“Life after Beth” is a frustratingly missed opportunity. With a premise that feels so inspired, this looked to be one of the best black comedies since “Heathers,” but its ideas end up feeling half-baked and watching it gave me the feeling that maybe I have seen one zombie comedy too many. It wants to reach for the comic heights of “Shaun of the Dead,” but despite a game cast, the laughs don’t always come through.
The movie starts with Zach Orfman (Dane DeHaan) mourning the loss of his girlfriend, Beth Slocum (Aubrey Plaza), who died from a snake bite while on a hike. This tragic accident occurred after Beth told him that she wanted to end their relationship and see other people, and this makes him feel even worse as he comes to regret not doing all the things Beth wanted to do. He does find some solace with Beth’s parents, Maury (John C. Reilly) and Geenie (Molly Shannon), by hanging out with them at their house, but one day he arrives there to find Beth alive and well as if nothing happened. Her parent s have no explanation as to why she’s back from the grave, but they really don’t care because they’re just happy to have their little girl back. While the situation utterly confuses Zach, he seizes the opportunity to have the experiences he’s always wanted to have with her and to take their relationship to the next level.
But soon it becomes apparent that Beth is not the same person she used to be as she starts to go through violent mood swings which causes her to smash Zach’s guitar and burn down a lifeguard station on a beach among other things. Can Zach keep up with Beth’s madness, or is this a sign that maybe their relationship has run its course? Furthermore, with other people coming back from the dead, is this a sign that the apocalypse is coming?
I remember Aubrey Plaza best from her scene stealing roles in “Scott Pilgrim vs. the World” and “Funny People,” and she has a wonderfully sarcastic sense of humor about her which makes her a perfect choice to play Beth. From start to finish, she proves to be a fearless actress as she makes her character’s transition from normal human being to bloodthirsty zombie unforgettable fascinating to observe, and I kept waiting to see what she was going to do next.
Dane DeHaan had the misfortune of appearing in this summer’s most frustrating blockbuster, “The Amazing Spider-Man 2,” but he fares a lot better here as the hopelessly in love Zach. He strikes me as someone who is always ready to take on new challenges as an actor, and this is definitely one of them as we have not seen him in a movie like this previously. Not once do you see him try to go for the laughs as he embodies Zach with a sincerity that I imagine all women would love to see from their boyfriends. It’ll be great to see where his career goes from here because he has already proven just how talented an actor he is in movies like this as well as “Chronicle” and “Kill Your Darlings.”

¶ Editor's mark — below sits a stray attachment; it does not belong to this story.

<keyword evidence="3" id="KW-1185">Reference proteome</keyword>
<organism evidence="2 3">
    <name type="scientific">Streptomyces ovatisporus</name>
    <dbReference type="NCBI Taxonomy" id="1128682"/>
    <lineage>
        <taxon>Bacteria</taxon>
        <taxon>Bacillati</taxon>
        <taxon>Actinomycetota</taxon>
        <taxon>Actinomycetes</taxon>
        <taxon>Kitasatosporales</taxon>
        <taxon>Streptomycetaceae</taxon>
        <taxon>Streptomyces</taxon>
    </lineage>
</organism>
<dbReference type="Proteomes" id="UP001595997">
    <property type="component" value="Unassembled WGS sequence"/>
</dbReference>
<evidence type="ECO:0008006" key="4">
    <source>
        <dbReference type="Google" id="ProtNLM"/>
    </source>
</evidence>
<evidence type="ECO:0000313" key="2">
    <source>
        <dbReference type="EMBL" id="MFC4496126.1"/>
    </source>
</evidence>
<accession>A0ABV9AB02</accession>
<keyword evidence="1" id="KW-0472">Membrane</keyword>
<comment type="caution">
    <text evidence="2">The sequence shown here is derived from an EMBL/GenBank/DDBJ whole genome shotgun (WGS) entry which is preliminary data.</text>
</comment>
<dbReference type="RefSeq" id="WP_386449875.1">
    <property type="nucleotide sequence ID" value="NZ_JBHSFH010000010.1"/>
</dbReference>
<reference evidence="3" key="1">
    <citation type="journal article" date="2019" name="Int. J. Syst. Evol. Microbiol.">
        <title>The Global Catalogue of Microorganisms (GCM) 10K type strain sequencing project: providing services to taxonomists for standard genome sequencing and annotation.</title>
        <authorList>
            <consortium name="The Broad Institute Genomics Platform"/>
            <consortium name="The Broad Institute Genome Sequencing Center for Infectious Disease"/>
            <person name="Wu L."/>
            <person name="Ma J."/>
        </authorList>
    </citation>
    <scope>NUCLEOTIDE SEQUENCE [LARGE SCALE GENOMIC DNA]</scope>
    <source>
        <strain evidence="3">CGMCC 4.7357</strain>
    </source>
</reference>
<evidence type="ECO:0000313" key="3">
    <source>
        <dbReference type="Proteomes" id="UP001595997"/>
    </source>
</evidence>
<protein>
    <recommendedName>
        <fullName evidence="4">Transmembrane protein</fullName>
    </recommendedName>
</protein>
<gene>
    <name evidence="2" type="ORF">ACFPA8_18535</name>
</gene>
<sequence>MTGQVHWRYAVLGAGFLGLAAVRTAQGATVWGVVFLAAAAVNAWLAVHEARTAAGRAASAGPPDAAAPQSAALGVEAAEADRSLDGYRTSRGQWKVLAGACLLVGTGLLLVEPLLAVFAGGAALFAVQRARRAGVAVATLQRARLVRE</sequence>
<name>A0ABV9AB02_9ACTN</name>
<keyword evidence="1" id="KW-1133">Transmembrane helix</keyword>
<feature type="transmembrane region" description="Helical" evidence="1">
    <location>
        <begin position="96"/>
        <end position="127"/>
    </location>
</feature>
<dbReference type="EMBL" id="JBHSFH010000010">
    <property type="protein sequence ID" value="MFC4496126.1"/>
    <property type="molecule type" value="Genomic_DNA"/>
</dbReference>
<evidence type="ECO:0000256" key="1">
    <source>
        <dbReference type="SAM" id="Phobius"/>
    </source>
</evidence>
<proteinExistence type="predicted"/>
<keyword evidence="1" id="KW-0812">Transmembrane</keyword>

It’s also great to see actors like John C. Reilly, Molly Shannon, Paul Reiser and Cheryl Hines here as you can always count on them to deliver high energy performances which show they are never lacking for passion in their craft. When it comes to Shannon, I feel like I never see enough of her these days. Look, I’m not asking her to play Mary Catherine Gallagher every day of the week, but to see her radiate her comedic charm on a more regular basis is very much desired by me.
But despite such a talented cast, “Life after Beth” never becomes the laugh riot I was hoping it would be. Overall, the tone here is much too broad and the characters are not fully developed to where we care all that much about what they go through. The opportunity for a number of gut busting laughs keeps getting blown time after time, and the one about smooth jazz music calming zombies only goes so far. I kept waiting for a scene where the characters would break into a music store and get into a fight over who would get the last John Tesh CD, but this movie never gets that specific in detail about its humor.
“Life after Beth” was written and directed by Jeff Baena whose previous work includes being a co-writer on David O. Russell’s “I Heart Huckabees.” Clearly he has a lot of talent, and it says a lot about him that he was able to get such a terrific cast together for this movie. But while he aims to say something important about relationships, the story keeps falling flat when you would expect it to be incredibly inspired. I couldn’t help but hope that it would be one of the funniest movies of the year when I went in to see it, but even Seth McFarlane’s “A Million Ways to Die in the West” was a lot funnier in retrospect.
I don’t know, maybe you’ll get a kick out of “Life after Beth,” especially if you’re a fan of the actors starring in it. Watching Plaza here was in some ways worth the price of admission, and I don’t just mean the scene where she’s carrying a kitchen oven that is strapped to her back. I do hope there was a chiropractor on set because I look forward to seeing her give more back breaking performances in the near future.